Comment 8 of 8, added on July 2nd, 2010 at 1:37 PM.
An experience with the Holy Spirit or a dead person.
frumpo from United States
Comment 7 of 8, added on January 8th, 2008 at 10:27 AM.
If the word "Mosaic" is taken as being an adjective, it means relating to
the religious figure, Moses. In the context of the poem, that could mean
Dickinson is comparing the attire of the Ghost to the clothes that Moses
would wear, as she says "His fashions, quaint, Mosaic".
That is my interpretation at least, as it seems to make more sense.
Also, the last line is ambiguous. Does she mean "I'm too scared to look
behind me because seeing that Ghost has made me more afraid of death
Or does she mean "I'm never going to look back" as in, I'm looking only at
the future and not concerned with the worries of death.
Clare from United Kingdom
Comment 6 of 8, added on May 16th, 2007 at 6:18 PM.
i really like this poem it is cute!!!!!!!!!!!!!
Comment 5 of 8, added on February 27th, 2006 at 4:16 AM.
i felt that there were many interpretations to the poem. i feel that from
the poem we learned a lot about about Dickinsons fascination with the
afterlife, but i also believe that the ghost doesnt have to be taken on a
metaphorical level. The ghost may be representing her father as he was the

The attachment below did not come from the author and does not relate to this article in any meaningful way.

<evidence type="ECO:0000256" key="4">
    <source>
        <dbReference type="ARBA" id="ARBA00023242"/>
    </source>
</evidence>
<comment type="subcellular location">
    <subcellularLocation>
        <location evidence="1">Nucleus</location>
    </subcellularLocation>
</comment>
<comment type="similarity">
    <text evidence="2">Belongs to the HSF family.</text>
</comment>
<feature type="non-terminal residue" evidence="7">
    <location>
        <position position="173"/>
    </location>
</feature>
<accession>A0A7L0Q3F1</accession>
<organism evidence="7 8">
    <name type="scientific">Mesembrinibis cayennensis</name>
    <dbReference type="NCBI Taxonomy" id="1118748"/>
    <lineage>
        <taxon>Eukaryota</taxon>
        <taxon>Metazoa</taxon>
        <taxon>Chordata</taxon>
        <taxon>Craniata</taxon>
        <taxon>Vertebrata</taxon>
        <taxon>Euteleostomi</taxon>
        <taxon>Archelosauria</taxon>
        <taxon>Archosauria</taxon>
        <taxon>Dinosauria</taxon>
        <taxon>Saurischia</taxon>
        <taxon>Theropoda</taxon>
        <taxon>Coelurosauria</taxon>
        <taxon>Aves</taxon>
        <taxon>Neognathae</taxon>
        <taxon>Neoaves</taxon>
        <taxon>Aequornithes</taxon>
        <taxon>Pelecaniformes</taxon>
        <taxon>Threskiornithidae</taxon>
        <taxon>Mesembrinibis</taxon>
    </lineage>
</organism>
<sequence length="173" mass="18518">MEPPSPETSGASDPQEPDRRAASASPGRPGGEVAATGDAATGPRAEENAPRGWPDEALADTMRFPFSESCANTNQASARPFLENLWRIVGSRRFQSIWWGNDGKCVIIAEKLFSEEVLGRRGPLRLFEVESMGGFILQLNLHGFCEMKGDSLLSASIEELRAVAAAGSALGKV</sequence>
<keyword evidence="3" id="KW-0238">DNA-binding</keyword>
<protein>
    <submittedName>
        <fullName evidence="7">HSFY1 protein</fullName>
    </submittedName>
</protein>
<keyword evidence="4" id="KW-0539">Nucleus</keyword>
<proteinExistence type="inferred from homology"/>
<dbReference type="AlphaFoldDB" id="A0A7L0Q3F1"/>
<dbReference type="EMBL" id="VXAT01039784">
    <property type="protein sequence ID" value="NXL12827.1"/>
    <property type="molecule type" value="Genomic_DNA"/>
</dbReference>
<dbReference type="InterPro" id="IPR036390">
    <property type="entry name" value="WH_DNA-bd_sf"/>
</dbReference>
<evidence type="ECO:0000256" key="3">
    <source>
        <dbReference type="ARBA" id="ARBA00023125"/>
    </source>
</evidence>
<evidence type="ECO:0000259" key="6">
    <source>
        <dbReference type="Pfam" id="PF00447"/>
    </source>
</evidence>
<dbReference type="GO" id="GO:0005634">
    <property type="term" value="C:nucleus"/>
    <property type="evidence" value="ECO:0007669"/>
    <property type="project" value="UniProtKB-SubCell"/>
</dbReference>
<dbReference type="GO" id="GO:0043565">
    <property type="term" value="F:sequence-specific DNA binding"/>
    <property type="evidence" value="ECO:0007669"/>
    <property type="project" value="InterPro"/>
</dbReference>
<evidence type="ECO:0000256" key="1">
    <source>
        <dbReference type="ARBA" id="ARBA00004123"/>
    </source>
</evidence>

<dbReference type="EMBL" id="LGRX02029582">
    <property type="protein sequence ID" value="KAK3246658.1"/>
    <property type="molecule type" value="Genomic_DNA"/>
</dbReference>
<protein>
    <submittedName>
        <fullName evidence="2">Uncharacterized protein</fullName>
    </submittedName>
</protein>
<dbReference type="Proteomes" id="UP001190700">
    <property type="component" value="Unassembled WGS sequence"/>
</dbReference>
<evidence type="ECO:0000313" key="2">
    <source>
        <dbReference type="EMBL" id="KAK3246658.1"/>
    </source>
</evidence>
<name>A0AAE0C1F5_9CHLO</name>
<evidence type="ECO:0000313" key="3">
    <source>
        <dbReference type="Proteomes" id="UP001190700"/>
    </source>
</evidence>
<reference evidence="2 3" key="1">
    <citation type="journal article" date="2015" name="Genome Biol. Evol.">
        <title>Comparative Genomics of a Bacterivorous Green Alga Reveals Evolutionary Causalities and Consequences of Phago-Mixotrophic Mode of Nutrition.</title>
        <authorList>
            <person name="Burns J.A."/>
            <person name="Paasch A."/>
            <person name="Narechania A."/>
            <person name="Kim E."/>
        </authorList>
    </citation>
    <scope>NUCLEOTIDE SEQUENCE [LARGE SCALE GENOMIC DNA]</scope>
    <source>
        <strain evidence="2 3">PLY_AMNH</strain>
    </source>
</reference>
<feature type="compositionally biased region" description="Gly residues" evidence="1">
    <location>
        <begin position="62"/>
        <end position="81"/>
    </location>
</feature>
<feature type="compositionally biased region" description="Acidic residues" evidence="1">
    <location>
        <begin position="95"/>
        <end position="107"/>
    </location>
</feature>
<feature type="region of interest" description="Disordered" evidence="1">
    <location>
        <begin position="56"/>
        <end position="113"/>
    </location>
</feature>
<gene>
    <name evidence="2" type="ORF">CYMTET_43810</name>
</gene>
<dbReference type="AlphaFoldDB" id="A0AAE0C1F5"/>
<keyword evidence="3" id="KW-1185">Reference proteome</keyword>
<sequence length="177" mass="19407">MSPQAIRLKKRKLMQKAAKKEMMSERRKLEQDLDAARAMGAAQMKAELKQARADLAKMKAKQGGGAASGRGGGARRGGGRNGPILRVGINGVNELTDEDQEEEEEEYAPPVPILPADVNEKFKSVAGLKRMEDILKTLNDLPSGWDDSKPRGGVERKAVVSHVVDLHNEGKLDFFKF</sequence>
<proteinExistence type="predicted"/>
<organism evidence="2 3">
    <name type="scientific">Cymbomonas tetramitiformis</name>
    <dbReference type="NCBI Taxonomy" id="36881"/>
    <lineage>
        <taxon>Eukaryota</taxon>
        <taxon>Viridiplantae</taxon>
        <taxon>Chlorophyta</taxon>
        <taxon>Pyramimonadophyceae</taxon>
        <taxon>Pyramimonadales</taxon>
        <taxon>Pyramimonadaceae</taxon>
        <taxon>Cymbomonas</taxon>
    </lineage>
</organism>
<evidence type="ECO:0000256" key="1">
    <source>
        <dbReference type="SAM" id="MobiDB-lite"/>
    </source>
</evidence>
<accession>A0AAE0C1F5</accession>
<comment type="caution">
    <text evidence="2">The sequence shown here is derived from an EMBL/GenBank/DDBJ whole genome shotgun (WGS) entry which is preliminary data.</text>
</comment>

only real male influence in her life. as she lived in that big house for so
long alone, she could be hullucinating also.
lauren from United Kingdom
Comment 4 of 8, added on January 19th, 2006 at 6:18 AM.
Do you think then that it can be a metaphor for the mosiac of life? Life
is like an intricate spider's web, fragile, beautiful, spun, but eventually
Anna from United Kingdom
Comment 3 of 8, added on November 30th, 2005 at 11:23 AM.
I LOVE CAMEL TOES
Shannon Hammer from Iraq
Comment 2 of 8, added on October 11th, 2005 at 2:39 PM.
some people misread this poem (I include my earlier self in this group!) by
not searching for "mosaic" in the O.E.D., where they will find that it can
mean a kind of lace "on account of small sprigs being used to build up the
pattern as pieces of stone and glass are used in mosaic work."
from United States
Comment 1 of 8, added on November 28th, 2004 at 10:59 AM.
To me, this poem highlights Dickinson's obvious fascination with the
afterlife. Not only does it portray the supoernatural as sensical,
comprehendable beings, but encourages us not to fear death, or what may
come after it. Dickinson does not try and indoctrinate us into one
particualr viewpoint, but leaves the poem open for any religious
interpretation the reader may wish to formulate.
from United Kingdom